“I fought a battle, but we curved the forearm and did a few things emulating the Italians’ style. Function is number one but if it looks nice that’s an added feature. When Beretta bought Stoeger that upped the level of everyone…they forced everyone to raise their game. They came in and said, ‘you can produce a good gun here, and we are going to show you how.’”
So I now know Gus as a savvy, intuitive businessman, a fellow fluent in five languages (French, English, Spanish, Arabic and Lebanese) with an engineer’s smarts for detail. But that’s not the guy I will remember.
The man I look forward to hunting with again has a mild, amusing accent and the mischievous smile of that uncle who pinches your ear before he stuffs a dollar in your pocket. A guy who loves to hunt and is a hell of a shot. I watched him repeatedly stroke birds escaping wide and to the far right, a tough shot to make for right-handed shooters sitting on the ground.
On our last hunt, Gus didn’t shoot much at all. He mostly sat and smiled, content, batting clean up if we gave any birds a pass.
And if God ever retires to a home in the countryside, I am pretty damned sure I know what his back yard will look like. Golden fields of wheat stubble glowed in the sun against rolling stands of aspen aflame in fall colors, and crisp air filled with the sounds of wild fowl.
A few flocks did it right away, but then group after group started flaring. Snows spun above us in huge tornado-ing flocks but would never quite finish, breaking hearts as they turned away.
We were on the ‘Y’, perhaps, or the ‘Z’, but we did not seem to be on the ‘X.’ Then the sands simply shifted, as they so often do in hunting.
“Are those geese?” I asked guide Mike Holman, a veteran. Black specks on the horizon so far away you could not tell. Sure enough, they pumped our way, he hit the call and lit ‘em up. Huge greater Canadas in small groups bit the dirt one after the other, closing to 20 yards as we breathlessly snicked off safeties and bolted upright to let the guns roar.
Yes, this is what it means to be an outdoorsman, and by God is there anything better?
Bader, whose wife is from Alberta, has hunted Canada for years and now calls Kansas City base camp, with an office on the Missouri side. He seems to be striking gold with the G2 Vipers (generation 2 is the reference), and freely admits the preceding guns (pre-2007) were “nowhere near the quality for longevity and ammo sensitivity.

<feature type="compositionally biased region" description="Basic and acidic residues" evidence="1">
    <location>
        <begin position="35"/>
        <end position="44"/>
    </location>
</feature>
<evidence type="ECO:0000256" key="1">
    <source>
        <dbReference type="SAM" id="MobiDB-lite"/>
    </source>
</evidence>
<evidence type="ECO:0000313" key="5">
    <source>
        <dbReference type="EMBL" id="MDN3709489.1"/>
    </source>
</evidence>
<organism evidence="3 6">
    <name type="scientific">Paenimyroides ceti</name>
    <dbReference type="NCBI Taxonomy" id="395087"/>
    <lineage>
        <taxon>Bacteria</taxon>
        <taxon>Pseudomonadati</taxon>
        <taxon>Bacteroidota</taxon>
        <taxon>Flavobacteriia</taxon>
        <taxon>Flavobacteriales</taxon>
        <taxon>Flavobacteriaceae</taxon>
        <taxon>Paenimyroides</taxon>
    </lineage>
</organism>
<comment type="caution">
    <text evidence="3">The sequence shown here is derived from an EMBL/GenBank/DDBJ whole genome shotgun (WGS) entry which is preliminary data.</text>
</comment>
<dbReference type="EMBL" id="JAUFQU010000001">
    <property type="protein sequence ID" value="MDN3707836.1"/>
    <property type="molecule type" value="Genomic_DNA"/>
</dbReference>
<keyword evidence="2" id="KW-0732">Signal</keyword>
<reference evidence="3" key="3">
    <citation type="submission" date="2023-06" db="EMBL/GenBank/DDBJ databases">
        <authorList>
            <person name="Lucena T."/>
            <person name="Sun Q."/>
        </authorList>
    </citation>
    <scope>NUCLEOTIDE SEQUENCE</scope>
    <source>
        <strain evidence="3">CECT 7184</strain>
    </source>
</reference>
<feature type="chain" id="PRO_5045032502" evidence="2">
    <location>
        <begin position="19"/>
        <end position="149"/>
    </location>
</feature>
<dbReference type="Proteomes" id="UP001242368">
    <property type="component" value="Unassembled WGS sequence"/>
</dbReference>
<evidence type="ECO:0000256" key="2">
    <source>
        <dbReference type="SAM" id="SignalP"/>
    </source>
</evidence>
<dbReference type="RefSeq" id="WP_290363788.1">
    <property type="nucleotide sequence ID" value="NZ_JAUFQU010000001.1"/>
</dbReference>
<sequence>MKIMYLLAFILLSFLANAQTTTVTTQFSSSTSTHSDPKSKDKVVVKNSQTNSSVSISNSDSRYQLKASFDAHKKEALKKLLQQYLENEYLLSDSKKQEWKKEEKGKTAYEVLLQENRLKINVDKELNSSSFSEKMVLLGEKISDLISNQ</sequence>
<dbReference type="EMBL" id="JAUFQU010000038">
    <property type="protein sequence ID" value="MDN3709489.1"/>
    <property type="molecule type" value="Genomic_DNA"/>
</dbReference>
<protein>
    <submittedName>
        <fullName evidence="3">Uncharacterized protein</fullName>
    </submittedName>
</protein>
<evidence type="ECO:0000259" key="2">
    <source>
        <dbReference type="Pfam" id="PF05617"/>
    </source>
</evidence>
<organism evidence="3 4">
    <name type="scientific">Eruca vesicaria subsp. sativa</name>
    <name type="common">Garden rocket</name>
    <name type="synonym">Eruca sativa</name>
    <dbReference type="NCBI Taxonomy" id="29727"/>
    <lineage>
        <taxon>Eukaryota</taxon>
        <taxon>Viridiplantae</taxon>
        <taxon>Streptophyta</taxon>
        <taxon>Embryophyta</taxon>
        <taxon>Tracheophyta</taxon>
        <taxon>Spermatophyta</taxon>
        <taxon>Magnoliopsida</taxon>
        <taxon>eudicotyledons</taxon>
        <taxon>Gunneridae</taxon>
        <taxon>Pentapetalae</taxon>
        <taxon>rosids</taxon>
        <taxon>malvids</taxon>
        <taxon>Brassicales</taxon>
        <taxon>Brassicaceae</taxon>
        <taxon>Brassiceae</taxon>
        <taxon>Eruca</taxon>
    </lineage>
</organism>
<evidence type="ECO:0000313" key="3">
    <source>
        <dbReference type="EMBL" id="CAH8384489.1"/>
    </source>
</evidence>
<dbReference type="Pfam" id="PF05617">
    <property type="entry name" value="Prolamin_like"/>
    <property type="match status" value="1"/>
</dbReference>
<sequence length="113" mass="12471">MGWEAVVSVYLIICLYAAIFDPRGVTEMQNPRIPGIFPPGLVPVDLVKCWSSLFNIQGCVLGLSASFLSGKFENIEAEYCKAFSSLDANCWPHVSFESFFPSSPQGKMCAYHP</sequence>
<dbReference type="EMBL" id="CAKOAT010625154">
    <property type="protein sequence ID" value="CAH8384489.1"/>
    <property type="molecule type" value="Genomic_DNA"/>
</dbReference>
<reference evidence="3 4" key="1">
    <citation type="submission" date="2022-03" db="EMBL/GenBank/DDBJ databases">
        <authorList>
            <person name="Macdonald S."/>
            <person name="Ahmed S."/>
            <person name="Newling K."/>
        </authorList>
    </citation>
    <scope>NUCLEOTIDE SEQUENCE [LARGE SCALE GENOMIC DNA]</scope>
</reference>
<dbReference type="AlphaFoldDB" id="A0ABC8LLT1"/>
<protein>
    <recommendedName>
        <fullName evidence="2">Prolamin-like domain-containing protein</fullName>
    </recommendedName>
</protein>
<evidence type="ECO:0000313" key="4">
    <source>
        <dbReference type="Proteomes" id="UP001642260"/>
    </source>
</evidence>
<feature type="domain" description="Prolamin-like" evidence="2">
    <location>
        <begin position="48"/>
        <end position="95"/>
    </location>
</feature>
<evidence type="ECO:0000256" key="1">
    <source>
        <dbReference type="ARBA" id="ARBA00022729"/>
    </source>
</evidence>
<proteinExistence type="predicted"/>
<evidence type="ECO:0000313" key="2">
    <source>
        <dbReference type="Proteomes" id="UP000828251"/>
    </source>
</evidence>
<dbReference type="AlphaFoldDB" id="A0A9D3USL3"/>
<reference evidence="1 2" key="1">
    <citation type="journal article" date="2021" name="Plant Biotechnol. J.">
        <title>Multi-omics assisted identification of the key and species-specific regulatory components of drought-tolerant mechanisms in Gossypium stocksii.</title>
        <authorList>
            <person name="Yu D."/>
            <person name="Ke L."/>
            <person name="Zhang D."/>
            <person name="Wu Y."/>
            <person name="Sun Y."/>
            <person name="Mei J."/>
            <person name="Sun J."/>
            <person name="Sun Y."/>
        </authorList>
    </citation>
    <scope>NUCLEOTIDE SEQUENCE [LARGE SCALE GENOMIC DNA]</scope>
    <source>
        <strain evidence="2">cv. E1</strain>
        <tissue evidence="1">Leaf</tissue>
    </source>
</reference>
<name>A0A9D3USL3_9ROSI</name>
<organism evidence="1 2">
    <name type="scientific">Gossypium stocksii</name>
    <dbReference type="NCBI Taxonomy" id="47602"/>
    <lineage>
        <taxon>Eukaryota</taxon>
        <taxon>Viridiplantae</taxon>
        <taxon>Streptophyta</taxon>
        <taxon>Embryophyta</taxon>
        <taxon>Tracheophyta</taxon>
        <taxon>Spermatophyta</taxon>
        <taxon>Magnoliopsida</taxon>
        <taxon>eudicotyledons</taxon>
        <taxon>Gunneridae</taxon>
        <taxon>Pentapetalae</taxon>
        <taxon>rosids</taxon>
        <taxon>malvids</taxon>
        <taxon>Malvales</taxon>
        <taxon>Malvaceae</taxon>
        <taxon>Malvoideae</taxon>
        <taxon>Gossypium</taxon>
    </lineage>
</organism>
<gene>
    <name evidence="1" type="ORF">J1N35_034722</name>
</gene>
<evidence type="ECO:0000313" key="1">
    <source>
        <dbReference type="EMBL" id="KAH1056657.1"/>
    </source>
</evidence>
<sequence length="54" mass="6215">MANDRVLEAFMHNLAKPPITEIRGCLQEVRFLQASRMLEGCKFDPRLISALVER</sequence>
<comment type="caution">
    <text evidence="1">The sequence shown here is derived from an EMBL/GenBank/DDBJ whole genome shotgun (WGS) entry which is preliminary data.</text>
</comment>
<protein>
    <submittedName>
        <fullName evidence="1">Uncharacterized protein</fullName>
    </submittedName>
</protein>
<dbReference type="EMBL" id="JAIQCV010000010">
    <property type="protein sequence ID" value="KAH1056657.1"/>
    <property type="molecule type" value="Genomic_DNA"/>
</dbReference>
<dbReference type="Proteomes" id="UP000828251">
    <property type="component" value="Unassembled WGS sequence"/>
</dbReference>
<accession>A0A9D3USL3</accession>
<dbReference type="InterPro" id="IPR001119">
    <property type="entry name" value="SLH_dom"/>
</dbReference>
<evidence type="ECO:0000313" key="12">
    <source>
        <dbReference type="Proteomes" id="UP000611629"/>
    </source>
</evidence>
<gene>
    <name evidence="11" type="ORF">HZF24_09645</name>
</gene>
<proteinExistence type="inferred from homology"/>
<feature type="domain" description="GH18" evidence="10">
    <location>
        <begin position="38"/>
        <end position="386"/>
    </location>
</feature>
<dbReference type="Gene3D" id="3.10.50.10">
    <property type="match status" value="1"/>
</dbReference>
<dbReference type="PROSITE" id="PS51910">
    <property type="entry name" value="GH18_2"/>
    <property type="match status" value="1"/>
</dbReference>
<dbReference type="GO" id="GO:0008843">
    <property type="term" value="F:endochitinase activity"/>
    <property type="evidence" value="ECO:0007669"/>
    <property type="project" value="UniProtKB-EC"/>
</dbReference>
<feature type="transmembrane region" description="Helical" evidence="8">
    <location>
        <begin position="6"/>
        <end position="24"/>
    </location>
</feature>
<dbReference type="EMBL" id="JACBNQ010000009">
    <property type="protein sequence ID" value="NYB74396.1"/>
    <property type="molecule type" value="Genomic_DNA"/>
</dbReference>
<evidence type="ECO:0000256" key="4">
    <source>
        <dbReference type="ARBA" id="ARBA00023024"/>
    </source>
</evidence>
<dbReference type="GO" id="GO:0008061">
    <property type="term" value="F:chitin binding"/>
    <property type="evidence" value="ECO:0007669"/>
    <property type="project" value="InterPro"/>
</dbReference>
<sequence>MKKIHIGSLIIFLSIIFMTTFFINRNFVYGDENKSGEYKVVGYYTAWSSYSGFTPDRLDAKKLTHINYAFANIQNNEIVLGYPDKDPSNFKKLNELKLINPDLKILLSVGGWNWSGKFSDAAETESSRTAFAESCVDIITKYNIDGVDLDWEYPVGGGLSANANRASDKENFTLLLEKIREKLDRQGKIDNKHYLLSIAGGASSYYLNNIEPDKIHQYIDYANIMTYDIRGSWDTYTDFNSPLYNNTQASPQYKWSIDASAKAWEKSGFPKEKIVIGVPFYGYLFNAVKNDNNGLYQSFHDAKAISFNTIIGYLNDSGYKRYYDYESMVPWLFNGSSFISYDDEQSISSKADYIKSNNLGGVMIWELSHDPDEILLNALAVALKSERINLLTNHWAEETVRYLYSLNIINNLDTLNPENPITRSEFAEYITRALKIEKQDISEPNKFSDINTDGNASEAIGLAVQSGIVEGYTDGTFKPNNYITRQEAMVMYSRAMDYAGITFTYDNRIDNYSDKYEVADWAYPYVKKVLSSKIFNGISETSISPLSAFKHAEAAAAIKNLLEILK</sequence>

The G2 is vastly different from that first generation. I have one from 2007 I have put 8,000 rounds through. There have been few changes since then.
“You build a good product, at a competitive price, people will find it. People are at the point now where they will pay a little more for a TriStar gun,” he said, speaking of the Bronze edition, with it’s finer finishes. “Five years ago they were not.”
The Turkish factories and partners have really bought into the quality philosophy.
“The U.S. market being the largest, they were very cautious and conscientious about anything they do that might affect the U.S. market. It’s a trust factor, to share technical ideas, like the easy-loading feature for the guns. Always an interaction of ideas, what can we do to be better,” he said. “And we keep an independent inspection agency in Turkey to keep honest people honest.”
The red sporting version of the Viper has done phenomenally well, too, since premiering in 2014 with a 30-inch sporting barrel and extended chokes. A red youth model came out in 2015 as well. After un-retiring, it seems Bader is backing another winner in TriStar. Where does the Midas Touch come from?
“I’m a passionate shotgun shooter, so it has to be the right product, whether it’s balance, the mount or how it shoots, it’s not just being the businessman behind it for me,” he said. “You have to have the right product and it has to work, especially when you are talking about an entry-level product.
“The guy who buys a TriStar gun, that may be his only shotgun. He can’t be out of a gun in season. It has to work and work well.
“It is because it’s less expensive that it has to work.”